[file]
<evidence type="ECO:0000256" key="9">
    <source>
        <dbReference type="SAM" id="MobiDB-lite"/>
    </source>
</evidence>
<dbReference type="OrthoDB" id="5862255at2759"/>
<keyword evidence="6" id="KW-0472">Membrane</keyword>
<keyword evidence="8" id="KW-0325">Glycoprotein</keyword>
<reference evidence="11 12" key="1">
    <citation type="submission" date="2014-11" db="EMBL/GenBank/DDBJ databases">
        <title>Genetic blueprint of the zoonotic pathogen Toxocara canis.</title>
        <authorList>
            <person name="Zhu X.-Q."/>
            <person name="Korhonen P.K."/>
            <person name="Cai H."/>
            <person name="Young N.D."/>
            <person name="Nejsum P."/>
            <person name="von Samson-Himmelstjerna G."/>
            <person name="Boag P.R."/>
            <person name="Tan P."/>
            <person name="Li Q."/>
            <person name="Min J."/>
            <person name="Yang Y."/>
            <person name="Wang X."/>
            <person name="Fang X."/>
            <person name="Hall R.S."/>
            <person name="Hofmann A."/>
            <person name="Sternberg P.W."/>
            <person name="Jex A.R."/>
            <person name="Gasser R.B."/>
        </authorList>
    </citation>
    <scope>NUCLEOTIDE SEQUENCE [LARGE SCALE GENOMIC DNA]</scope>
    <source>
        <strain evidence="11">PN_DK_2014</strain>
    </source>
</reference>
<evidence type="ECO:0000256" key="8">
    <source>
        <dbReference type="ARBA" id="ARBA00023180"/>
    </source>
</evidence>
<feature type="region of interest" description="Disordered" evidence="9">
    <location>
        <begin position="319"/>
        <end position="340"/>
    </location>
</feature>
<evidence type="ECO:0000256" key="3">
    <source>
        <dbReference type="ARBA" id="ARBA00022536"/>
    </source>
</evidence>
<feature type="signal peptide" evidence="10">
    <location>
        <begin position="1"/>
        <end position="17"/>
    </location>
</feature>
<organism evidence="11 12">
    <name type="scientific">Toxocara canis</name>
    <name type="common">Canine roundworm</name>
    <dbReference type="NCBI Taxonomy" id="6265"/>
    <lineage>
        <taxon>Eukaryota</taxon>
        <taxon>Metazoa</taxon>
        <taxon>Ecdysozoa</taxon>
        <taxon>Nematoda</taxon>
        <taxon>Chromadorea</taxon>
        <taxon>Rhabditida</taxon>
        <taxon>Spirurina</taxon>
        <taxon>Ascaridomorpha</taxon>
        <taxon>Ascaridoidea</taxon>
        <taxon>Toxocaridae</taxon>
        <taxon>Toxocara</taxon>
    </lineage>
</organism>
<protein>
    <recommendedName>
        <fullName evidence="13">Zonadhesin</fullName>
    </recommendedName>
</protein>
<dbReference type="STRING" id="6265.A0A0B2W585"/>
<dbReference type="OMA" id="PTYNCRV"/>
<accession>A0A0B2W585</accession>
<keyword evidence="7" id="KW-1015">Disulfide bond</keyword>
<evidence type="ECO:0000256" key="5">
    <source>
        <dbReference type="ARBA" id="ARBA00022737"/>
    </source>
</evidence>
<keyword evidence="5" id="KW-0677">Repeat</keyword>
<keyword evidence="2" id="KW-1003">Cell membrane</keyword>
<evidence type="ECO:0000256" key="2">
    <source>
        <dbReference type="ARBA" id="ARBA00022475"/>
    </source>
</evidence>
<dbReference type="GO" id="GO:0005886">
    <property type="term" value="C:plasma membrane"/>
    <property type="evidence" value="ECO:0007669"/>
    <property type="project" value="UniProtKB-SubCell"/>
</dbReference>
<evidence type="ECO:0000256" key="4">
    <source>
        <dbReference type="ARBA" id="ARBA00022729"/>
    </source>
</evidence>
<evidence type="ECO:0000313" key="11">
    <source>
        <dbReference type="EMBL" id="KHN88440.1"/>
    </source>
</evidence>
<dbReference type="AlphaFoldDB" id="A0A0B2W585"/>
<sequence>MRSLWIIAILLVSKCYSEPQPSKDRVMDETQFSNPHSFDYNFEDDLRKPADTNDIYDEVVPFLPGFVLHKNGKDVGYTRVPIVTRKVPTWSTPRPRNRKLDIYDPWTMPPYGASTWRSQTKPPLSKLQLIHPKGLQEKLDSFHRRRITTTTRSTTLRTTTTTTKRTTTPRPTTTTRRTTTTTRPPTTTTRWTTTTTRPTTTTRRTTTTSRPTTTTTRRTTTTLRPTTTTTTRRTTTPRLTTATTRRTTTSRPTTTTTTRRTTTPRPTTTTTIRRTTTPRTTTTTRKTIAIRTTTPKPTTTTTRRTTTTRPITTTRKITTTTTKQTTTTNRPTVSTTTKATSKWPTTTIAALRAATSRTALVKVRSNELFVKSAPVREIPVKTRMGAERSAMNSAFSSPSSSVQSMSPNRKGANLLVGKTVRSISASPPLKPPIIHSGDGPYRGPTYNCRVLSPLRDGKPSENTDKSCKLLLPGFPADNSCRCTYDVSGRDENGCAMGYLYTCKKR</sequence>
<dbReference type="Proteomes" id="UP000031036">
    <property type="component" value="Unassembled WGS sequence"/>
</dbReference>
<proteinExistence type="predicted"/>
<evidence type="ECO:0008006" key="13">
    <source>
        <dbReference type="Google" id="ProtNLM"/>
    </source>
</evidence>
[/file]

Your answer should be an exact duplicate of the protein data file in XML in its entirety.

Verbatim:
<evidence type="ECO:0000256" key="9">
    <source>
        <dbReference type="SAM" id="MobiDB-lite"/>
    </source>
</evidence>
<dbReference type="OrthoDB" id="5862255at2759"/>
<keyword evidence="6" id="KW-0472">Membrane</keyword>
<keyword evidence="8" id="KW-0325">Glycoprotein</keyword>
<reference evidence="11 12" key="1">
    <citation type="submission" date="2014-11" db="EMBL/GenBank/DDBJ databases">
        <title>Genetic blueprint of the zoonotic pathogen Toxocara canis.</title>
        <authorList>
            <person name="Zhu X.-Q."/>
            <person name="Korhonen P.K."/>
            <person name="Cai H."/>
            <person name="Young N.D."/>
            <person name="Nejsum P."/>
            <person name="von Samson-Himmelstjerna G."/>
            <person name="Boag P.R."/>
            <person name="Tan P."/>
            <person name="Li Q."/>
            <person name="Min J."/>
            <person name="Yang Y."/>
            <person name="Wang X."/>
            <person name="Fang X."/>
            <person name="Hall R.S."/>
            <person name="Hofmann A."/>
            <person name="Sternberg P.W."/>
            <person name="Jex A.R."/>
            <person name="Gasser R.B."/>
        </authorList>
    </citation>
    <scope>NUCLEOTIDE SEQUENCE [LARGE SCALE GENOMIC DNA]</scope>
    <source>
        <strain evidence="11">PN_DK_2014</strain>
    </source>
</reference>
<evidence type="ECO:0000256" key="8">
    <source>
        <dbReference type="ARBA" id="ARBA00023180"/>
    </source>
</evidence>
<feature type="region of interest" description="Disordered" evidence="9">
    <location>
        <begin position="319"/>
        <end position="340"/>
    </location>
</feature>
<evidence type="ECO:0000256" key="3">
    <source>
        <dbReference type="ARBA" id="ARBA00022536"/>
    </source>
</evidence>
<feature type="signal peptide" evidence="10">
    <location>
        <begin position="1"/>
        <end position="17"/>
    </location>
</feature>
<organism evidence="11 12">
    <name type="scientific">Toxocara canis</name>
    <name type="common">Canine roundworm</name>
    <dbReference type="NCBI Taxonomy" id="6265"/>
    <lineage>
        <taxon>Eukaryota</taxon>
        <taxon>Metazoa</taxon>
        <taxon>Ecdysozoa</taxon>
        <taxon>Nematoda</taxon>
        <taxon>Chromadorea</taxon>
        <taxon>Rhabditida</taxon>
        <taxon>Spirurina</taxon>
        <taxon>Ascaridomorpha</taxon>
        <taxon>Ascaridoidea</taxon>
        <taxon>Toxocaridae</taxon>
        <taxon>Toxocara</taxon>
    </lineage>
</organism>
<protein>
    <recommendedName>
        <fullName evidence="13">Zonadhesin</fullName>
    </recommendedName>
</protein>
<dbReference type="STRING" id="6265.A0A0B2W585"/>
<dbReference type="OMA" id="PTYNCRV"/>
<accession>A0A0B2W585</accession>
<keyword evidence="7" id="KW-1015">Disulfide bond</keyword>
<evidence type="ECO:0000256" key="5">
    <source>
        <dbReference type="ARBA" id="ARBA00022737"/>
    </source>
</evidence>
<keyword evidence="5" id="KW-0677">Repeat</keyword>
<keyword evidence="2" id="KW-1003">Cell membrane</keyword>
<evidence type="ECO:0000256" key="2">
    <source>
        <dbReference type="ARBA" id="ARBA00022475"/>
    </source>
</evidence>
<dbReference type="GO" id="GO:0005886">
    <property type="term" value="C:plasma membrane"/>
    <property type="evidence" value="ECO:0007669"/>
    <property type="project" value="UniProtKB-SubCell"/>
</dbReference>
<evidence type="ECO:0000256" key="4">
    <source>
        <dbReference type="ARBA" id="ARBA00022729"/>
    </source>
</evidence>
<evidence type="ECO:0000313" key="11">
    <source>
        <dbReference type="EMBL" id="KHN88440.1"/>
    </source>
</evidence>
<dbReference type="AlphaFoldDB" id="A0A0B2W585"/>
<sequence>MRSLWIIAILLVSKCYSEPQPSKDRVMDETQFSNPHSFDYNFEDDLRKPADTNDIYDEVVPFLPGFVLHKNGKDVGYTRVPIVTRKVPTWSTPRPRNRKLDIYDPWTMPPYGASTWRSQTKPPLSKLQLIHPKGLQEKLDSFHRRRITTTTRSTTLRTTTTTTKRTTTPRPTTTTRRTTTTTRPPTTTTRWTTTTTRPTTTTRRTTTTSRPTTTTTRRTTTTLRPTTTTTTRRTTTPRLTTATTRRTTTSRPTTTTTTRRTTTPRPTTTTTIRRTTTPRTTTTTRKTIAIRTTTPKPTTTTTRRTTTTRPITTTRKITTTTTKQTTTTNRPTVSTTTKATSKWPTTTIAALRAATSRTALVKVRSNELFVKSAPVREIPVKTRMGAERSAMNSAFSSPSSSVQSMSPNRKGANLLVGKTVRSISASPPLKPPIIHSGDGPYRGPTYNCRVLSPLRDGKPSENTDKSCKLLLPGFPADNSCRCTYDVSGRDENGCAMGYLYTCKKR</sequence>
<dbReference type="Proteomes" id="UP000031036">
    <property type="component" value="Unassembled WGS sequence"/>
</dbReference>
<proteinExistence type="predicted"/>
<evidence type="ECO:0008006" key="13">
    <source>
        <dbReference type="Google" id="ProtNLM"/>
    </source>
</evidence>